Appl Clin Inform 2016; 07(03): 777-789
DOI: 10.4338/ACI-2015-11-RA-0151
Research Article
Schattauer GmbH

Perfect Storm of Inpatient Communication Needs and an Innovative Solution Utilizing Smartphones and Secured Messaging

Neha Patel
1  Perelman School of Medicine, the University of Pennsylvania, Philadelphia, Pennsylvania
James E. Siegler
2  Department of Neurology, Hospital of the University of Pennsylvania, Philadelphia, Pennsylvania
Nathaniel Stromberg
3  Center for Clinical Effectiveness & Quality Improvement, University of Pennsylvania Health System, Philadelphia, Pennsylvania
Neil Ravitz
4  Presbyterian Medical Center, Philadelphia, Pennsylvania
C. William Hanson
5  Department of Anesthesia, and Chief Medical Informatics Officer, University of Pennsylvania Health System, Philadelphia, Pennsylvania
› Author Affiliations
Further Information

Publication History

received: 14 November 2015

accepted: 27 March 2016

Publication Date:
19 December 2017 (online)



In hospitals, effective and efficient communication among care providers is critical to the provision of high-quality patient care. Yet, major problems impede communications including the frequent use of interruptive and one-way communication paradigms. This is especially frustrating for frontline providers given the dynamic nature of hospital care teams in an environment that is in constant flux.


We conducted a pre-post evaluation of a commercially available secured messaging mobile application on 4 hospital units at a single institution for over one year. We included care providers on these units: residents, hospitalists, fellows, nurses, social workers, and pharmacists. Utilization metrics and survey responses on clinician perceptions were collected and analyzed using descriptive statistics, the Kruskal-Wallis test, and Mann-Whitney U test where appropriate.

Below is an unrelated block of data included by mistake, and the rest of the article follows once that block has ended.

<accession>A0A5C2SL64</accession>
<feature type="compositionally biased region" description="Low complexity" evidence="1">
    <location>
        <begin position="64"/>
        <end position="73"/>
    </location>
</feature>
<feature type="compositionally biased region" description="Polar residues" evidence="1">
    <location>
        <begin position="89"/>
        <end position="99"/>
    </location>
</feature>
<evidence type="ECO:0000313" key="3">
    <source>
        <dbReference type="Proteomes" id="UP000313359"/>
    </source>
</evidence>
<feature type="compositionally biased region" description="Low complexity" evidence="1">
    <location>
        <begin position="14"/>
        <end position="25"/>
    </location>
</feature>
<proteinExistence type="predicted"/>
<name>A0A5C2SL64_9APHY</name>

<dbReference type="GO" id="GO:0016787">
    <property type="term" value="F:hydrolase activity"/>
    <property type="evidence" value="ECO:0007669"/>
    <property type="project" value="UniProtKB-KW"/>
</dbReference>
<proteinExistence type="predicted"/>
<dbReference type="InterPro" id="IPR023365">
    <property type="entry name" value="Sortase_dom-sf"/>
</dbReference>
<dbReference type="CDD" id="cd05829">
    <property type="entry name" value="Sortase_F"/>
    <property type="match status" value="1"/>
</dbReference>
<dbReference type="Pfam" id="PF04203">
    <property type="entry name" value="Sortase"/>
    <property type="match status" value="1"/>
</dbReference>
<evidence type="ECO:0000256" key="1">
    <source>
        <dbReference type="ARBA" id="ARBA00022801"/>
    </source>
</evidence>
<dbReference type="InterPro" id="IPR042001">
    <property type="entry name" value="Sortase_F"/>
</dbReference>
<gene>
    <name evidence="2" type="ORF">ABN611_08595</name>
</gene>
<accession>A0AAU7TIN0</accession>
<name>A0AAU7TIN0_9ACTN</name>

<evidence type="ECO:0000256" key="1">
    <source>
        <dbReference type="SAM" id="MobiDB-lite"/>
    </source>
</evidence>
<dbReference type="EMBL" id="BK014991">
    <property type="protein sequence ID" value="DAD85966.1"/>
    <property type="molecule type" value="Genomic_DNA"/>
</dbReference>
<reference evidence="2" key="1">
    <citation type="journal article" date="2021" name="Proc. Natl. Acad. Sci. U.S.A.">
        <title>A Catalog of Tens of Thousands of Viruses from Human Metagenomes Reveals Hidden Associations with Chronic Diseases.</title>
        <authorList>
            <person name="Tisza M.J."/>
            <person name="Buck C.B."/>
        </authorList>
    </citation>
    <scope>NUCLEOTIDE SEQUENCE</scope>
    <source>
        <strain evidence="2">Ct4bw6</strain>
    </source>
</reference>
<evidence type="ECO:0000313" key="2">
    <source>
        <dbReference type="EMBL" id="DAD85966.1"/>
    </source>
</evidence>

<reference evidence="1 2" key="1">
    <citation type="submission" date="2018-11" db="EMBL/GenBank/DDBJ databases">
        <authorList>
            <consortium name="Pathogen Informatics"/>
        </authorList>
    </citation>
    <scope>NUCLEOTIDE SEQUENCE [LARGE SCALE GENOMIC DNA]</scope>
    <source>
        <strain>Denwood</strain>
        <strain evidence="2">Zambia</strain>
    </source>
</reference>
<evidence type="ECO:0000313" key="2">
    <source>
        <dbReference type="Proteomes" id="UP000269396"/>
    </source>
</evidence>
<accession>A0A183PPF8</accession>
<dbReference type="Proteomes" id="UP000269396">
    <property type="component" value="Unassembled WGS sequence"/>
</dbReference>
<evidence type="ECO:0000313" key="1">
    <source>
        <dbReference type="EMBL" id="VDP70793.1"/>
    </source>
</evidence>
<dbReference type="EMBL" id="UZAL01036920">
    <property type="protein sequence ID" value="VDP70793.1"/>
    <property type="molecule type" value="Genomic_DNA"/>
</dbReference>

Between May 2013 and June 2014, 1,021 providers sent a total of 708,456 messages. About 85.5% of total threads were between two providers and the remaining were group messages. Residents and social workers/clinical resource coordinators were the largest per person users of this communication system, sending 9 (IQR 2–20) and 9 (IQR 2–22) messages per person per day, and receiving 18 (IQR 5–36) and 14 (IQR 5–29) messages per person per day, respectively (p=0.0001). More than half of the messages received by hospitalists, residents, and nurses were read within a minute. Communicating using secured messaging was found to be statistically significantly less disruptive to workflow by both nursing and physician survey respondents (p<0.001 for each comparison).


Routine adoption of secured messaging improved perceived efficiency among providers on 4 hospital units. Our study suggests that a mobile application can improve communication and workflow efficiency among providers in a hospital. New technology has the potential to improve communication among care providers in hospitals.

Citation: Patel N, Siegler JE, Stromberg N, Ravitz N, Hanson CW. Perfect storm of inpatient communication needs and an innovative solution utilizing smartphones and secured messaging.